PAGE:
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Antwerp [Belgium]

Tapestry of a pergola 1640-60

RCIN 28029

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Flemish tapestry of a double pergola of six columns with Corinthian capitals standing on a carved stone plinth. The coloumns support stems of vines, whose leafy branches form an arbour overhead. Two ornate vases filled with flowers stand on the plinth. Border of twisted columns on either side, the top with cornucopia and central cartouche with landscape. Woven in the workshop of Jacob Wauters. Similar designs are at the Sanctuary and the Deanery at Westminster Abbey.

On the other hand, the Duke of Lauderdale when Royal Commissioner between 1669 and 1673 had amongst his furniture there "Eight piece of arras pillar hangings lyned". These may have been loaned for the visit of the Duke of York in 1679. An understandably popular and decorative series, versions of these trompe l'oeil garden tapestries were woven at many centres: Brussels, Gobelins and Mortlake. The Holyrood panels were attributed to Mortlake until the weaver's mark was identified.

In this signed tapestry, a vine-covered double pergola provides the design framework, with its reeded pillars supporting an arbour hung with grapes overhead. Two large urns (‘Flower potts’) are filled with flowers of the expensive, florists’ sort: tulips, crown imperials and narcissi. This design gave weavers the opportunity to depict in wool and silk the same prestigious and exotic plants that were favoured in floral still-life paintings on canvas. The tapestries proved extremely successful; Wauters’s agents in London and throughout Europe distributed them to a wide market, and variations of the design were woven in Brussels and London, as well as Antwerp

This ‘flower potts’ design did not originate with Wauters, but was instead a commercially successful variant of a much earlier theme, re-presented for a richer horticultural era. The origin of this type lay in a magnificent series of Antwerp ‘garden’ tapestries bought by the Emperor Charles V in 1546, which depicted the narrative of Vertumnus and Pomona against a background of vine-laden pergolas. Ovid’s tale of Vertumnus and Pomona recounted the tale of the wooing of Pomona, goddess of fruit trees, gardens and orchards, by Vertumnus, god of the seasons. In his effort to woo Pomona, Vertumnus adopted various disguises and, according to Ovid: ‘Sometimes, knife in hand, he was a vineyard worker, pruning leaves and vines, or he took a ladder on his shoulder so that you would think he was expecting to pick fruit’. The narrative was set conventionally against a garden background, but Vertumnus’ disguise as a viticulteur provided the rationale for bringing the vine-clad pergola to the fore in this set of woven images. Further tapestry sets made in Brussels elaborated this theme in the late sixteenth century, before it was revived again by Wauters and other manufactories in the midseventeenth century.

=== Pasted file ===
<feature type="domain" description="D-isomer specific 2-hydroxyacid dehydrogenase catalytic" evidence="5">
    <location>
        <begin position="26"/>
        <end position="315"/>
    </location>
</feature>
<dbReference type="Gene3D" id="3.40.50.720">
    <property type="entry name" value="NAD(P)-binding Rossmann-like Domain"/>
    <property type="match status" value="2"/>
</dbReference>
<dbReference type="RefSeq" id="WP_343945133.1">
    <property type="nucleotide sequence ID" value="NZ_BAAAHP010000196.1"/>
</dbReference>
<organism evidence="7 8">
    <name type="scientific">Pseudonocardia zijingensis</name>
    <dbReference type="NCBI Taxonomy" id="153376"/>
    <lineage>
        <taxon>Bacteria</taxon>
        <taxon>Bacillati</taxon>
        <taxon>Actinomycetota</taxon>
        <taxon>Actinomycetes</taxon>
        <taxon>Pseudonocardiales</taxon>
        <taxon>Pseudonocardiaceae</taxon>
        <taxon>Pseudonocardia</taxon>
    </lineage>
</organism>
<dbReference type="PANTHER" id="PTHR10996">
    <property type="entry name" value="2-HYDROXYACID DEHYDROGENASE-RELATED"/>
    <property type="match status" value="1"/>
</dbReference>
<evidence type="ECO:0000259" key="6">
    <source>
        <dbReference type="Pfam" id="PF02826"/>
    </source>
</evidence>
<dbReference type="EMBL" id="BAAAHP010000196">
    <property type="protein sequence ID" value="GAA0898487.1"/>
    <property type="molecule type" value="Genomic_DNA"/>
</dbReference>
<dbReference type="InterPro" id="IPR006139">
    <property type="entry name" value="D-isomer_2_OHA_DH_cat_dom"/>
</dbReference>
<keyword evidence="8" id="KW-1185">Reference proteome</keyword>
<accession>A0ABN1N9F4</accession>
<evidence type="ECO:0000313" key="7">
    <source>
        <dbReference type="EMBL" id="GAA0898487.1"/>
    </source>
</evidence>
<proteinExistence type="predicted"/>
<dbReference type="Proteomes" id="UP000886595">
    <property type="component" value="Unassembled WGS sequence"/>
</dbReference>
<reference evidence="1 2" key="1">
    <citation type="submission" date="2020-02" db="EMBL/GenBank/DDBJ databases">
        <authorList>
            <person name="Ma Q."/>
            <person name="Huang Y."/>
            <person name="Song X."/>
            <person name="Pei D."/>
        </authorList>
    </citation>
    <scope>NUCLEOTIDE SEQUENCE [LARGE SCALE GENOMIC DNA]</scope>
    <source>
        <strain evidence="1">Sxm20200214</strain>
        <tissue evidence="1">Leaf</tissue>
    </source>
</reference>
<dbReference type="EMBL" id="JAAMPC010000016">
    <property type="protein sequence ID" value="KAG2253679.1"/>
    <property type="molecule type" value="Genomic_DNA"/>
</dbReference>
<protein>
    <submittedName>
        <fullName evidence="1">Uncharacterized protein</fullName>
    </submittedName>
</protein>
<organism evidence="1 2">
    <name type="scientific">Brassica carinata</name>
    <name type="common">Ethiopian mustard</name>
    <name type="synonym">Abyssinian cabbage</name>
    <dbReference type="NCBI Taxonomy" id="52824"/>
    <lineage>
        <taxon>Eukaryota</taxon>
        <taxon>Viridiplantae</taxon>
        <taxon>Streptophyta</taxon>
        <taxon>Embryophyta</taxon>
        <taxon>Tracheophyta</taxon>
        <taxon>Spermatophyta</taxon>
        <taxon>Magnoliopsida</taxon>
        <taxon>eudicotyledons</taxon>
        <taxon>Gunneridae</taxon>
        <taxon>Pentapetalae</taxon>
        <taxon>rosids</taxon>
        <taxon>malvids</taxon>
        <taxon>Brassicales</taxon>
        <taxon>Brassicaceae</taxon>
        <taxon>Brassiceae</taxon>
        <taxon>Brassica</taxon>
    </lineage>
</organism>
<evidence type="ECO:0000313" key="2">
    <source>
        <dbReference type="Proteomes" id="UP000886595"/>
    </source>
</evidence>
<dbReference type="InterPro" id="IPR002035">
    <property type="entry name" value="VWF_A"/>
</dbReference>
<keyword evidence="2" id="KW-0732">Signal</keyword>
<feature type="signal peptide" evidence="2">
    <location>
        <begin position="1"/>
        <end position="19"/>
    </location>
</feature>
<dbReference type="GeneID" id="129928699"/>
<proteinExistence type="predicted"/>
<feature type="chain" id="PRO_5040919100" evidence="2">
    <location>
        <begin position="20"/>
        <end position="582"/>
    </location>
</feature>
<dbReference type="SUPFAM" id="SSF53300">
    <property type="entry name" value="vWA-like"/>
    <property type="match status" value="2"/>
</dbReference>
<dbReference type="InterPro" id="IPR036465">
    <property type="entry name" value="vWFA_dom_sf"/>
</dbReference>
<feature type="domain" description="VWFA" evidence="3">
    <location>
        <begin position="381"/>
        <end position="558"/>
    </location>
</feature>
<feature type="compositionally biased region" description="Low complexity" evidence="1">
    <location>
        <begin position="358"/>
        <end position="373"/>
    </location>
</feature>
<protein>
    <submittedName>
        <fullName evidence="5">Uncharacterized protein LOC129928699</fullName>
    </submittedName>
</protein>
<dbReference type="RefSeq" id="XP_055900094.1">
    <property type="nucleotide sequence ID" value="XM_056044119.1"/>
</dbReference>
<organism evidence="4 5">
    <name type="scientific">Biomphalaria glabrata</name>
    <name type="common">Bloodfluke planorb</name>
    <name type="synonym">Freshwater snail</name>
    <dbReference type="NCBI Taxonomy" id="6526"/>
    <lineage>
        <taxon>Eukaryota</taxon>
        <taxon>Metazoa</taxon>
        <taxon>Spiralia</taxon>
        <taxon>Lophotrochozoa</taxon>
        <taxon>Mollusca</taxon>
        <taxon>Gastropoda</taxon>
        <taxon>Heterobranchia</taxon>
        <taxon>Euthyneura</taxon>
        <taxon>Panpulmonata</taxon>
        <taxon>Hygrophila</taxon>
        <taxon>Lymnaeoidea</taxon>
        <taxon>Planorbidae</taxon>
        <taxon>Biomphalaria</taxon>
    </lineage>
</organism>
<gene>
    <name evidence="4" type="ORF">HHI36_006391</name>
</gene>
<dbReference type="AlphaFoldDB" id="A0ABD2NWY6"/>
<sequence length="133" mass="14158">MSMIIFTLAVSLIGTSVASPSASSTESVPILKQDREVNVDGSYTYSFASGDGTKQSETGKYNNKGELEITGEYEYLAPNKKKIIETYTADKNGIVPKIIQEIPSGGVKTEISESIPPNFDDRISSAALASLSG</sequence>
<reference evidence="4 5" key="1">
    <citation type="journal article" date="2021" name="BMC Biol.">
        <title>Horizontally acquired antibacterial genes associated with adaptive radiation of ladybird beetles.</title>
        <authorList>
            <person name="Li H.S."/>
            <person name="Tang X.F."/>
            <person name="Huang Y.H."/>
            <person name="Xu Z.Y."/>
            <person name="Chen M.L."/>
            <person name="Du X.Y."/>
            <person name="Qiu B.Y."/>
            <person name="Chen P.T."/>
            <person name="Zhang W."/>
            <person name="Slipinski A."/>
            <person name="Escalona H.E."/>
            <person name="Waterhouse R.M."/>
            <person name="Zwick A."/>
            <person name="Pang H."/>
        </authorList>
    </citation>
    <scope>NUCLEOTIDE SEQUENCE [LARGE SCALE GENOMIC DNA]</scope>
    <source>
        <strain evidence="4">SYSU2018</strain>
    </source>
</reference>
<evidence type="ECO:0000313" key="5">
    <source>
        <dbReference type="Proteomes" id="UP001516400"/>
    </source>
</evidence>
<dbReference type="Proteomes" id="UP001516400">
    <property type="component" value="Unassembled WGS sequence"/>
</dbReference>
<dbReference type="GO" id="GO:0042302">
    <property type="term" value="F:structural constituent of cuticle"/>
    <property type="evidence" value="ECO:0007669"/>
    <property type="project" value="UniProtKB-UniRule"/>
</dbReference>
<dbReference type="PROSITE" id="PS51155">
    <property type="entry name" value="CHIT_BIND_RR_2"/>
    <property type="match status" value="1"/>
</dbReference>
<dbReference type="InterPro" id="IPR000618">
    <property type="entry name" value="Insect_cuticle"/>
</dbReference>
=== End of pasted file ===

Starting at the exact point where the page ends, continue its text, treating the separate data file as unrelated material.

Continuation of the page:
Text adapted from Painting Paradise: The Art of the Garden, London, 2015.